The vacuum forming process for this former was done over the space of two days.

The vacuum bag was laid out on a clean floor, with a piece of chip board on top to rest between the former and the bag. A small hole was cut in the corner of the bag, about 10cm from the edge, with a piece of wadding leading from the hole (where the vacuum pump enters the bag) to the former, which will bring the vacuum to the former.

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The bag was taped up on three sides with gaffer tape and then sealed again with the sealant tubes.  The three layers of flexi-ply that was previously cut to size, will be applied in two applications. Two layers of the flexi-ply are laminated together in a sandwich and are taped along the edges with gaffer tape to reduce any movement that might occur within the vacuum process.  Once the three sides had been sealed, secured and checked – the sandwiched layers of flexi-ply was slid in on top of the former and lined up along its edge.

The final side of the bag is then sealed and the vacuum turned on. The wood was pushed into the former in attempt to aid the vacuum in its forming process, while the bag began to suck the air from its contents. This part of the process is absolutely crucial to get right, the bag must be constantly checked, to make sure that there are no gaps in it’s seal, and to make sure that the bag doesn’t get sucked between the layers of flexi-ply, and between the flei-ply and the former, as this may cause the back to break. The vacuum takes quite a long time to take effect, and then the affects are almost instantaneous, the flexi-ply no longer needs to be held in place as the vacuum is pulling it in to the former. The vacuum was left on or approx another 5-6 hours, and then turned off. The bag was removed overnight to check how successful the forming process was, but the ply form was left on the former and pulled in on the edges with gaffer tape, as a precaution in case of any warping overnight.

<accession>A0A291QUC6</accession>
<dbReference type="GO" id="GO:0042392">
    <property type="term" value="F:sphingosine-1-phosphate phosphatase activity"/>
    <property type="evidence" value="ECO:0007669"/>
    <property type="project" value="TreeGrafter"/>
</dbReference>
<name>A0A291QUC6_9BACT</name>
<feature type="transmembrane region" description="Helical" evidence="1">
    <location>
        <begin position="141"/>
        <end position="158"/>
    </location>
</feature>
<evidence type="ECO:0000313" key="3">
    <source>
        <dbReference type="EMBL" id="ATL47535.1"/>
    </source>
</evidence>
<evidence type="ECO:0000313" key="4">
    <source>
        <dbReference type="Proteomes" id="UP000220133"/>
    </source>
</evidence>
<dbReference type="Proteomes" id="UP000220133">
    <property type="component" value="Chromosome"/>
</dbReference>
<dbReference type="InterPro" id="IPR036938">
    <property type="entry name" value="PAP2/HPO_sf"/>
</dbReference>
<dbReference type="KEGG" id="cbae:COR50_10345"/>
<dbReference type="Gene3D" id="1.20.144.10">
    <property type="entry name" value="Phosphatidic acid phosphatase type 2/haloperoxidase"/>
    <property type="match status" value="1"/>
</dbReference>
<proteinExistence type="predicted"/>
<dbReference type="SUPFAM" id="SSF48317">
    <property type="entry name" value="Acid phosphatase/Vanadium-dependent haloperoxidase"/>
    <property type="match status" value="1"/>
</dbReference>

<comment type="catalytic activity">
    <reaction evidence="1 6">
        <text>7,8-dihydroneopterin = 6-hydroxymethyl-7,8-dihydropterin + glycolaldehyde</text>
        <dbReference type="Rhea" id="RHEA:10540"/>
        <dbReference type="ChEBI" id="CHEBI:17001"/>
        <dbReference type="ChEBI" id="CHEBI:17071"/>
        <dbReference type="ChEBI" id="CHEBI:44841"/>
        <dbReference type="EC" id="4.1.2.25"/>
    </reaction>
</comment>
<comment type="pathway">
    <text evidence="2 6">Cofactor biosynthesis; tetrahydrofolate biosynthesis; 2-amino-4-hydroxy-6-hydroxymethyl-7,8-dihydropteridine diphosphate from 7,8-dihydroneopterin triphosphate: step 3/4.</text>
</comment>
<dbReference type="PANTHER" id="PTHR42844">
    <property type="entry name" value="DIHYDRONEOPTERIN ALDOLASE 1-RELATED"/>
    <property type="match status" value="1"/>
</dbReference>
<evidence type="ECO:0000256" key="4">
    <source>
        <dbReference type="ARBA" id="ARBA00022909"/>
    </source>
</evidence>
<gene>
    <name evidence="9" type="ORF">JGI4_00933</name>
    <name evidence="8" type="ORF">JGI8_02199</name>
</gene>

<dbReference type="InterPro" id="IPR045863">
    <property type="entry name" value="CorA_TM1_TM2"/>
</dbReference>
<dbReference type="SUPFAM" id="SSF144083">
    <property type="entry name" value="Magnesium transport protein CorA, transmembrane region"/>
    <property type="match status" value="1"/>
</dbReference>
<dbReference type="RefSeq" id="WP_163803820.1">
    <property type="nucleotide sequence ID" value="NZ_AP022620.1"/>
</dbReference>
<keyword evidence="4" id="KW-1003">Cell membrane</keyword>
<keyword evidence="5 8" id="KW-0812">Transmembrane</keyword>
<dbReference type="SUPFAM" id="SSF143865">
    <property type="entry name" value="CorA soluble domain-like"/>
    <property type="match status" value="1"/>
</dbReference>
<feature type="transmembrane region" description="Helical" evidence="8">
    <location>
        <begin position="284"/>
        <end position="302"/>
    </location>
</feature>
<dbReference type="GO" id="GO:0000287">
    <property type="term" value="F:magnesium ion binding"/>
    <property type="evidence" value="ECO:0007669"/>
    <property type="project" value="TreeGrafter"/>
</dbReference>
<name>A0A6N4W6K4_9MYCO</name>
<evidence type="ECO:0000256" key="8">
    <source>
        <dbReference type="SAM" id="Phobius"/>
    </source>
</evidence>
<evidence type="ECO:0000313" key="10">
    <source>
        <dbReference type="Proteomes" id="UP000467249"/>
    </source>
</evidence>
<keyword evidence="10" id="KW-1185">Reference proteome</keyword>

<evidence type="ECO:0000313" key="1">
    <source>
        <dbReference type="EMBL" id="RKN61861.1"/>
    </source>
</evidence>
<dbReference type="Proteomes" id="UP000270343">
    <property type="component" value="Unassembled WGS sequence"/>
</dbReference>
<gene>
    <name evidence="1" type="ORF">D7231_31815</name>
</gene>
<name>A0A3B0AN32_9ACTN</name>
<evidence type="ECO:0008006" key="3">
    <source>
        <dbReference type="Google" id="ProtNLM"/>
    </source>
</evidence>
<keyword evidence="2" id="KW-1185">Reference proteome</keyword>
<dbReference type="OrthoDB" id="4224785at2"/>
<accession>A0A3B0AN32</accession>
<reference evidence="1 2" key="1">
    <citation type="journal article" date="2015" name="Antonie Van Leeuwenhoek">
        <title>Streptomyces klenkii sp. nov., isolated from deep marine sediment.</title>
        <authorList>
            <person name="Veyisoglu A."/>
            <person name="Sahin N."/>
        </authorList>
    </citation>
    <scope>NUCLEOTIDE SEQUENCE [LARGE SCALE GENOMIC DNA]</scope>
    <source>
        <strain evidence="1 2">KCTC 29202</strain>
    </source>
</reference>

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The same process was repeated with the last layer of flexi ply, which was also coated in super strong glue before it was placed on top of the other two layers – which had minimal movement within the process, and had smoothed over and curved around where i had predicted it to. This layer is held, forced into the form already there, until the last side of the bag is sealed and the vacuum takes effect. The third, and final, layer is used to add great strength to the previous layers, and make the structure much more solid in nature, which will reduce any warping.

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The vacuum was again left on for approx 4-5 hours, and checked constantly to ensure the process was going smoothly.  However, with this application of the sheer force created by the vacuum, the former gave way. The face rib of the former was pushed in so much by the vacuum bag that the support spacers from behind the 16 mm hardwood ply was forced through the ply board, splintering, and was pushing vigorously against the taught vacuum bag. Before it could push through completely, and break the back, i broke the seal on the vacuum and turned off the pump, removing the bag from the top of the former.

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Thankfully the bag and vacuum had already been on for over two hours – which is the minimum time necessary for the glue to set –  therefore the form had already been sucked into shape. The form was already much more stable, and its rigidity had increased greatly with the addition of another layer. In preventative measures, i screwed into the layers of ply to the former – in case of any movement or spring back overnight – these screws would hold the ply layers together, so they could definitely set, and gaffer tape was used to pull in the sides, which hadn’t pulled completely flush with the form due to the undercut nature of the jig, and the form was left on the former overnight. Despite the early removal from the bag, the third layer had gone on with minimal movement for a former of such a large scale.